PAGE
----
While the text is a little light, Eric Lurio finds the real power of this book is the beautiful images.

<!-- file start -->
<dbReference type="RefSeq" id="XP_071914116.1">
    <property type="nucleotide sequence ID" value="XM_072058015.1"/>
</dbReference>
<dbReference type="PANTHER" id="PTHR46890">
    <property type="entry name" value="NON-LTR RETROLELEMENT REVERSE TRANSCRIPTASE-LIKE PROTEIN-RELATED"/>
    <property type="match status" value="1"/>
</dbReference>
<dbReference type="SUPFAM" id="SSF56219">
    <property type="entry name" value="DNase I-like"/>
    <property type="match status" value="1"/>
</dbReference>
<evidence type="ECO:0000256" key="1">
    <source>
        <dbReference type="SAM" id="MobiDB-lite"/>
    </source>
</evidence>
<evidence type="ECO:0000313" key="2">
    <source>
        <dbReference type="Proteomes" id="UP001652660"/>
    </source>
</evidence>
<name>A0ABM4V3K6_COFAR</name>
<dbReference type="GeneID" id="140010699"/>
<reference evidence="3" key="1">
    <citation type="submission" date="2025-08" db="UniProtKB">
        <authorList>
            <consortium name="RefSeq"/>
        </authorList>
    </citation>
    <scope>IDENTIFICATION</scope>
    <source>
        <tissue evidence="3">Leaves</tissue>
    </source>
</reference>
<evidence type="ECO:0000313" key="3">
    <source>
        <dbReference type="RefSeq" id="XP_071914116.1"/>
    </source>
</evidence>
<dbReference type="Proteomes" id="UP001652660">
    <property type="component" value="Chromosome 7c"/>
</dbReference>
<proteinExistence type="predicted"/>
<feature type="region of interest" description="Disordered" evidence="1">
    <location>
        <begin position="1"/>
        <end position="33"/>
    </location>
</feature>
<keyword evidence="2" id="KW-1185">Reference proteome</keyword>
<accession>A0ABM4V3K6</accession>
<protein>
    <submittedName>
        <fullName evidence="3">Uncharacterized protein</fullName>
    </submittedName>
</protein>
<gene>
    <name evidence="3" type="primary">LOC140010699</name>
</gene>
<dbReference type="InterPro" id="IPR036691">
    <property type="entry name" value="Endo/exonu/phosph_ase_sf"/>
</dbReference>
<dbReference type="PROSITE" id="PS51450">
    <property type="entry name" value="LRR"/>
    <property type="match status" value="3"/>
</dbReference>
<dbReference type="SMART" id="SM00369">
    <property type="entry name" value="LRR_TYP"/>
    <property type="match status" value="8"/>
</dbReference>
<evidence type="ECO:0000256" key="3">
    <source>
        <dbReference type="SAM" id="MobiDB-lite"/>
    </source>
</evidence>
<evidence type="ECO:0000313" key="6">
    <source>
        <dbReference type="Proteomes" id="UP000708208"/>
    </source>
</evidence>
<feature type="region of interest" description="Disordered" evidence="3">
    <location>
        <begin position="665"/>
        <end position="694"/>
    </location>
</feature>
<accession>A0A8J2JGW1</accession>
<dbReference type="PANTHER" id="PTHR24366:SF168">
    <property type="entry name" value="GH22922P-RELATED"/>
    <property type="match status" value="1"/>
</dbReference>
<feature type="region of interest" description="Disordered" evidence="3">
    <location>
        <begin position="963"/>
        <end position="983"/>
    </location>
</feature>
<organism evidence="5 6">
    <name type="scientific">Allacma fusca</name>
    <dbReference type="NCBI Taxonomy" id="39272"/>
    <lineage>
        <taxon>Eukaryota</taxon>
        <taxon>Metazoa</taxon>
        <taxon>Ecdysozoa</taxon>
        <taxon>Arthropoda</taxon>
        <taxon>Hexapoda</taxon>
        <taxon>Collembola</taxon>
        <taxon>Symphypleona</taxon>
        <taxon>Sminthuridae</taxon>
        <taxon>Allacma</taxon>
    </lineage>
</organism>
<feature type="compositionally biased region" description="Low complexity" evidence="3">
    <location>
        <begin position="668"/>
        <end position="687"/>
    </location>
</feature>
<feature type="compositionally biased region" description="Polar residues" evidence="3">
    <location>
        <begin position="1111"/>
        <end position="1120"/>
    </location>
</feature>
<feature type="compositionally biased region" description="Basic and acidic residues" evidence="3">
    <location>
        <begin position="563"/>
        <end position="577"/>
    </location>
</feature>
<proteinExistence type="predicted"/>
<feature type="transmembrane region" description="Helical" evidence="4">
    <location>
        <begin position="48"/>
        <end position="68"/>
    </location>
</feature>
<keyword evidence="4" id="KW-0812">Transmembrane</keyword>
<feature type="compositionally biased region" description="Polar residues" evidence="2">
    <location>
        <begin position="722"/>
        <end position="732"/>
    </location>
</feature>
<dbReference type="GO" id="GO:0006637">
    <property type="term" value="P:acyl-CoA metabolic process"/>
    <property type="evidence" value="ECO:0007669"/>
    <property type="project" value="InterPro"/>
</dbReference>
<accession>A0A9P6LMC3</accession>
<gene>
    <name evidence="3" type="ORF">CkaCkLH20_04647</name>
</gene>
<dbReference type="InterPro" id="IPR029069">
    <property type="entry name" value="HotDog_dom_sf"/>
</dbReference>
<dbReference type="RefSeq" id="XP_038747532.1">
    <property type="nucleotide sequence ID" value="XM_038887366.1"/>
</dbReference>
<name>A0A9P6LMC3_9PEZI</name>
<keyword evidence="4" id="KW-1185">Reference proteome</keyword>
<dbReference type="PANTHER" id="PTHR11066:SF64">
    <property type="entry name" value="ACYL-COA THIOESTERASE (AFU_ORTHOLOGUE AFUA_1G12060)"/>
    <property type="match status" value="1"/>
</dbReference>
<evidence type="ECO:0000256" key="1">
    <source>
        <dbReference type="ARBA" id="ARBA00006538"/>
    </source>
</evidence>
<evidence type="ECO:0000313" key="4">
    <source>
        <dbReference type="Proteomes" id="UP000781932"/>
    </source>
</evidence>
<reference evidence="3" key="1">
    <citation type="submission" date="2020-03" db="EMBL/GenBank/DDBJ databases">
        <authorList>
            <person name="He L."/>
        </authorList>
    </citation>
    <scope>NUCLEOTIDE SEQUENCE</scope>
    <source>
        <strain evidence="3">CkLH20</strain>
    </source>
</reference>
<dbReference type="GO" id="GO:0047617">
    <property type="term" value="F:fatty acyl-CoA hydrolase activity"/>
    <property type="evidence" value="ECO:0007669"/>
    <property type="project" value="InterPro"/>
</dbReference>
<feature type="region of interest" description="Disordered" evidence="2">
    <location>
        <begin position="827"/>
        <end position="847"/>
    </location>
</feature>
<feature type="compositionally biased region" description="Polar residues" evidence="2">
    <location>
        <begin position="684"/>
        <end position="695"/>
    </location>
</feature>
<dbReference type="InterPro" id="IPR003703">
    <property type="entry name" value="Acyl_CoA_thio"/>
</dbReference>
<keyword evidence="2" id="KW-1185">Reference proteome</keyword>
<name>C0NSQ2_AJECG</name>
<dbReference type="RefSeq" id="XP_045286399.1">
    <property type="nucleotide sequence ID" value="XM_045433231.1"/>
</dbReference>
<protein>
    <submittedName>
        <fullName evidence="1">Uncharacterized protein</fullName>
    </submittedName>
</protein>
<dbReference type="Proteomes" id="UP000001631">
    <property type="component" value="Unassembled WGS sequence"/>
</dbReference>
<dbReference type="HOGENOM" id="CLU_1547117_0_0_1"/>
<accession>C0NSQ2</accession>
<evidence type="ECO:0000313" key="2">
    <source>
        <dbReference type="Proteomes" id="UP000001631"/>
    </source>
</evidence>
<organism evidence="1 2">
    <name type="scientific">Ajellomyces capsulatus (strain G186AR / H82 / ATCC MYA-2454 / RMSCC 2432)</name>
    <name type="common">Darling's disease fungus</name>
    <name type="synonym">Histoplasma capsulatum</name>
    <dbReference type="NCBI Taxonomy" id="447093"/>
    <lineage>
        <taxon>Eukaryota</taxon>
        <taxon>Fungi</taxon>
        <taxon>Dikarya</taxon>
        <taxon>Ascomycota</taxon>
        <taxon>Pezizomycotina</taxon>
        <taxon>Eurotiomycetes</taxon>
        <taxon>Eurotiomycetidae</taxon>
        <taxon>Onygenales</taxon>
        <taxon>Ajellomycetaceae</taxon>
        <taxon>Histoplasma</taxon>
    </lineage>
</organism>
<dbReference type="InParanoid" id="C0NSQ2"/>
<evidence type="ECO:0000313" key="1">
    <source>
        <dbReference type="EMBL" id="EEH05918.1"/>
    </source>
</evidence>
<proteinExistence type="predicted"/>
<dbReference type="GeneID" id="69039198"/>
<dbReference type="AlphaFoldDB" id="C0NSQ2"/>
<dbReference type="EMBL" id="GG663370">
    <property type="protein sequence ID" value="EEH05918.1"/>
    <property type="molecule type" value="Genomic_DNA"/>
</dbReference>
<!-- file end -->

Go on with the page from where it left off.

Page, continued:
In the world of expensive art books, the writing is secondary. Yes, we want the explanations to make sense and to have been done well, but we don't want too much of it. After all a heavy two hundred dollar book is not something to take to bed with you. Such is the case here. While reading this book while it's lying on your stomach won't give you a hernia, and it won't cost you a week's salary (it's only forty-five bucks!), it seems that way. There's a majestic air to it that shouts, "Put me on the shelf next to that History of Impressionism thing you got from the fell-off-the-truck book company." This is book designer, Rhion Magee's book far more than it is author Charles Solomon's. There are only about thirty pages of text out of over two hundred, not counting the credits and the captions, but that's okay, we bought the book to look at the pretty pictures, of which there are plenty. Finished animation art, set-ups, storyboards, pretty much everything but model sheets. The art is really good, but the book's design is a little boring. Which is sad, but the book will definitely be worth the money when it's remaindered in the spring or summer. The Prince of Egypt: A New Vision in Animation by Charles Solomon; designed by Rhion Magee. New York City, New York: Harry N. Abrams, Inc. Publishers, 1998. 192 pages. ISBN: 0-8109-4369-7 (U.S. $45.00 hardcover) The Prince of Egypt: A New Vision in Animation may be purchased in the Animation World Store. Eric Lurio is a New York-based cartoonist and writer who has written extensively on animation for several years. His articles have appeared in Animation Magazine, Animation Blast, Animation Planet and Animefantastique. He also has a regular column in Animato!